Discussing how to institutionalize asset management in local authorities and utility organizations, Heather and Ross presented two ways this could be done.
Celebrating your successes
Heather observed that asset management thinking gets to be embedded by celebrating your successes. We’re not very good at that as an industry, she opined.
I think one of the ways that I have observed that.
We don’t really do a good job of explaining, “This is something we did using asset management thinking or asset management principles and here it saved us time, or money, or efforts, or prevented a problem, or whatever it might be.” And when people can see the direct result, “I changed the way I did things and now this is better,” they get so bought in and it never goes away.
Those people that understand the value of asset management thinking and practices don’t drop back down. It’s the ones who don’t see the value that will drop back down and there are some people that, that one victory alone has sold them for life because they know it worked and it changed the way that they were doing things.
So don’t forget to celebrate what worked and what was successful because that starts to get people realizing, “Oh yeah, we did it this way before, we do it this way now,” or “we made this different decision and it either prevented a big problem or we’d cut down the breaks” or “we got better customer service,” or “whatever it might be – you save some money, whatever the thing is, or even it made the operator’s job easier so that he had more time to do maintenance.”
Whatever the thing is, celebrate those successes and make sure you document them, so that in people’s minds, they understand that direct result of asset management. It helps them realize that it’s a good thing to do and a good thing to keep doing.
Highlight the advantage of planned replacement of assets
Ross expressed the challenge of making authorities see the cost benefit of infrastructure asset management.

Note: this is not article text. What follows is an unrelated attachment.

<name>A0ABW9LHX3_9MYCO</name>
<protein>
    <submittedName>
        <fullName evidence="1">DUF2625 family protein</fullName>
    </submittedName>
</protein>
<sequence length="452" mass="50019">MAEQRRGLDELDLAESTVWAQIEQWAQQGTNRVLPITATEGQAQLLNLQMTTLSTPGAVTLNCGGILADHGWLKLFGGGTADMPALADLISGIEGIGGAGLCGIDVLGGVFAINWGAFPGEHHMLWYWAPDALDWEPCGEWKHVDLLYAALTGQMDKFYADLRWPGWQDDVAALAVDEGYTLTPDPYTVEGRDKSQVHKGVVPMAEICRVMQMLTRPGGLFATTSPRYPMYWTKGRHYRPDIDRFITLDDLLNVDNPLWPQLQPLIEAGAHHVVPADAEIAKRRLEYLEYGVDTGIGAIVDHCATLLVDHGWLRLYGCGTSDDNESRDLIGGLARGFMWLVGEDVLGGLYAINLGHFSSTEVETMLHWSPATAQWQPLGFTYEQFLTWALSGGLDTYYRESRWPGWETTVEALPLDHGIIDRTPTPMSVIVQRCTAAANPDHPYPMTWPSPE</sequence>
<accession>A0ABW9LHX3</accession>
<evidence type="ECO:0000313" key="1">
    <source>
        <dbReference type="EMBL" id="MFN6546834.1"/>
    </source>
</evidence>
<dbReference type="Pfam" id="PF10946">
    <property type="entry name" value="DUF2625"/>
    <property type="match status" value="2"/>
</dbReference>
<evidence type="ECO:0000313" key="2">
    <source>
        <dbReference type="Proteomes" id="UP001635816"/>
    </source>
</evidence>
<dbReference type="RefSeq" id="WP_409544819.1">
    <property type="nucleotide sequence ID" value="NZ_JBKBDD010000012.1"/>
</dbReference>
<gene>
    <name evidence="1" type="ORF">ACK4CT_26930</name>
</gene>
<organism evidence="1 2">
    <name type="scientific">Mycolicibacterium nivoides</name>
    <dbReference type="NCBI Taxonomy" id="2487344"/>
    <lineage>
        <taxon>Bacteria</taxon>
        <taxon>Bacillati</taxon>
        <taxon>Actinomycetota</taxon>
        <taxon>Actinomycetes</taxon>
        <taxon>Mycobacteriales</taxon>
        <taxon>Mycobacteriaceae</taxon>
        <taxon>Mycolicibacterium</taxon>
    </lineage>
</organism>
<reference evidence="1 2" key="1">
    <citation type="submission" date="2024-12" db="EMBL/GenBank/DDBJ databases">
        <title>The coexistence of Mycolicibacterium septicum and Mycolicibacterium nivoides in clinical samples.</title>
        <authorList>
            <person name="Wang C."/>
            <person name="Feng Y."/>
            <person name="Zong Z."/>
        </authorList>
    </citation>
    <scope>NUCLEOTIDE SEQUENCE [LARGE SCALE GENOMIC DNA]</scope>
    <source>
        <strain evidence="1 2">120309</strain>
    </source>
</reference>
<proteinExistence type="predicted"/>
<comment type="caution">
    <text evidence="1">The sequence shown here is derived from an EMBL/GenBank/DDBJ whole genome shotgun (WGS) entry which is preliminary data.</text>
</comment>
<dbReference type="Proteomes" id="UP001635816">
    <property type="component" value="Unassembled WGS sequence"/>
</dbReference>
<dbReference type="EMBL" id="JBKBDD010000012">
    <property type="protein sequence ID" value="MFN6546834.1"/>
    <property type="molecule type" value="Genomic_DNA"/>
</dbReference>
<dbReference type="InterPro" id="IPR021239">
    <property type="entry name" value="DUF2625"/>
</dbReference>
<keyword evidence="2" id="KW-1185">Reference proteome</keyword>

Look, one of the problems that you have with institutionalizing asset management, we often hear people say, “Hey, you guys in Australia and New Zealand have been doing this for a decade and a half, nearly two decades now, where are the savings?”
And yes, when reduced to physical sighting it’s hard to tell and it’s a really hard question.
I’ll give you an example. I’ve been over here for about a week and I’ve heard about an authority where they had a steel pipe over a motorway bridge that let go. A big pipe that wrecked the local freeway.
Wrecked half of the freeway, closed the other half of it, which happened over a weekend, creating a big drama. And, you know, at the end of the day, it all got fixed up and they had fixed up the road. However, the cost was huge, absolutely huge.
The cost of that incident would have been probably four or five times the cost if you’d done a planned replacement.
And so what you’re going to say is “Hey, we’ve been managing our assets. We go and inspect those steel pipes that go over bridges on say, an annual basis. (I would have thought would have been reasonable.) We’re on top of it.”
“We noticed these ones have a little pitting or starting to get some kind of leaks. So what we’ve done is we’ve moved the program around and we’re doing a program replacement and it’s costing us nothing extra. That’s good asset management practice.”
What you also need to point out to your governments and people funding you is, “Hey if we’d let that go, that would’ve cost four times and you know, and replacing big steel pipes is not a cheap exercise at best of times, multiply that by four.”
So that’s what asset management is about, Ross said.
These two ways are applicable in water utility infrastructure management and other asset management systems.
PHOTO CREDIT: Damian Gadal via Flickr Creative Commons License